The turning off of that particular line of credit has been damaging for 777, which also saw an Australian budget airline it owns, Bonza, collapse into voluntary administration last month. That, with legal action over fraud allegations made by Leadenhall, which claimed 777 Partners had used collateral to acquire finance that either did not exist or was not owned by Wander, co-founder Steven Pasko, or their business entities, as well as legal action over allegations of non-payment of monies owed to Obra Capital, the group's model began to unravel.

Earlier this month 777's ownership of Vasco da Gama and Standard Liege was seized temporarily by courts in Brazil and Belgium, with the Standard case relating to unpaid wages and allegations of non-repayment of monies owed to the former owner for the sale of the club.

Back in March, the Premier League, having taken some seven months to reach a decision over the Everton takeover, informed 777 Partners that is was ‘minded to approve’ the deal provided four conditions were met.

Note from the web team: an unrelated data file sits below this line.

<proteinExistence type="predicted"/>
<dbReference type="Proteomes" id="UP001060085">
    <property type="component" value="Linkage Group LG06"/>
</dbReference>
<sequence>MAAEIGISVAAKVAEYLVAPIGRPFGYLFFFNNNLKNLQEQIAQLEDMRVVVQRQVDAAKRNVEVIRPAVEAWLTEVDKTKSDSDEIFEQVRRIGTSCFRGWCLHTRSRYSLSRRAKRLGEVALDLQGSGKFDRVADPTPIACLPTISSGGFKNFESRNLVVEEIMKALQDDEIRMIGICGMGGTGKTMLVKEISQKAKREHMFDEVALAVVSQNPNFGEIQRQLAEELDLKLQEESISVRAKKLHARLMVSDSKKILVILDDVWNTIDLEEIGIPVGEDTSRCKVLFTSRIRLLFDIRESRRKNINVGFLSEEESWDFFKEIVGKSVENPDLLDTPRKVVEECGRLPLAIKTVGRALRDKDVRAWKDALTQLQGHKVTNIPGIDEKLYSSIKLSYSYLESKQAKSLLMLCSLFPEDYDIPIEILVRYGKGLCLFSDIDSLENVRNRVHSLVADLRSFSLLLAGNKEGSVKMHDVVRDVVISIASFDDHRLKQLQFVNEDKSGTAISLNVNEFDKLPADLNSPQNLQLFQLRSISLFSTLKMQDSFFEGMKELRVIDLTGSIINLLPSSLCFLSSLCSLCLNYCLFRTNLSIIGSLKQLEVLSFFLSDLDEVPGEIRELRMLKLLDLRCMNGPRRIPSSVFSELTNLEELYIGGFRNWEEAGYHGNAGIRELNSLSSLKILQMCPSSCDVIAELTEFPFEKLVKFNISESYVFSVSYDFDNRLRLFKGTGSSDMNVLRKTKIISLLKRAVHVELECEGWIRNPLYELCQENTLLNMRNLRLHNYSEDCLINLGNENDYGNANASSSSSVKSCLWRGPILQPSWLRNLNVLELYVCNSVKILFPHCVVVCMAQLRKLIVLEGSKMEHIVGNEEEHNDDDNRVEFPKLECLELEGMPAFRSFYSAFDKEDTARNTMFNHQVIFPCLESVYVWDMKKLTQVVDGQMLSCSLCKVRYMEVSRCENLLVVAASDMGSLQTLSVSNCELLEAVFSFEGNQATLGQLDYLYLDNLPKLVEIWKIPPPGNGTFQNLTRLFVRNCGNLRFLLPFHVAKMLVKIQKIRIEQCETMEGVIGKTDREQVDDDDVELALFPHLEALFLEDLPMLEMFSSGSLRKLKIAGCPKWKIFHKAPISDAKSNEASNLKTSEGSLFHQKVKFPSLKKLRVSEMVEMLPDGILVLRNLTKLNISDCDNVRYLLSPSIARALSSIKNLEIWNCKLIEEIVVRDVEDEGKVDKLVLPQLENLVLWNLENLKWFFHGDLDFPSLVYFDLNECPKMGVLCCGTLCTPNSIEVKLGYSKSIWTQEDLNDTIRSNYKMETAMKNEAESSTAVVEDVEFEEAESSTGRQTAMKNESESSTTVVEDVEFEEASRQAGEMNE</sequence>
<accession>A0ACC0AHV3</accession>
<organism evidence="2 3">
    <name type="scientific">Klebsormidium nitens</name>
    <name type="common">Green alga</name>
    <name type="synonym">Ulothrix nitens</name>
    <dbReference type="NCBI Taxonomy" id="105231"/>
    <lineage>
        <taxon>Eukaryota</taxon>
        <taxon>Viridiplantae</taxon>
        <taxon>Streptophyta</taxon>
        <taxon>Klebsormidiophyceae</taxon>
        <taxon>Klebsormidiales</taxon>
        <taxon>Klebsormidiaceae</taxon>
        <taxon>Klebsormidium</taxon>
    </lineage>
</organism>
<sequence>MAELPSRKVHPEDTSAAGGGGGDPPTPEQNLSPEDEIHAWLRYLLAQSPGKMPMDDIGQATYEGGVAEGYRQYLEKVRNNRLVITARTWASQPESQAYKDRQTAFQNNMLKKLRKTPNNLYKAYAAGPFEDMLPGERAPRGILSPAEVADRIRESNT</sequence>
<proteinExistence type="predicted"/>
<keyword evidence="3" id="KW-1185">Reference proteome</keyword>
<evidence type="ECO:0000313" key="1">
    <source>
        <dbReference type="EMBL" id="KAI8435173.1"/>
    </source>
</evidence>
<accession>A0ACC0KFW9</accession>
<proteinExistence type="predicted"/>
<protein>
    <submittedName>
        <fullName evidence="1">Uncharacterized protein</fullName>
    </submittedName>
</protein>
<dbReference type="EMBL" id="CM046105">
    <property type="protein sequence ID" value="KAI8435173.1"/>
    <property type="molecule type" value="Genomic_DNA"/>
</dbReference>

Those conditions were that 777 loans provided to the club for working capital since the turn of the year, which now stands at just north of £200m, have to be converted into equity; that funds are required in an escrow account to meet financial obligations for the remainder of the season; proof of funding for the new stadium completion; and a £158m loan to be repaid to MSP Sports Capital.

The Premier League has repeatedly stated its position that it does not provide running commentary to such proceedings, but given what has transpired since the initial conditional approval, it is unfathomable that they would not revisit the situation.

Everton owner Farhad Moshiri had given 777 Partners to the end of this month (May 31) to find the capital required to complete, but given the fires being fought in other areas, sources told the ECHO last week that there was no longer any hope of completion and that the focus was on what happens with the assets they own, although Wander himself was said not to have given up hope.

But all hope, in reality, is gone for 777 who will remain attached to the Blues due to the £200m in interest-bearing loans they provided. Those loans were done via unsecured, junior debt, meaning that they fall behind other major secured creditors such as Rights and Media Funding Limited, MSP, and Metro Bank.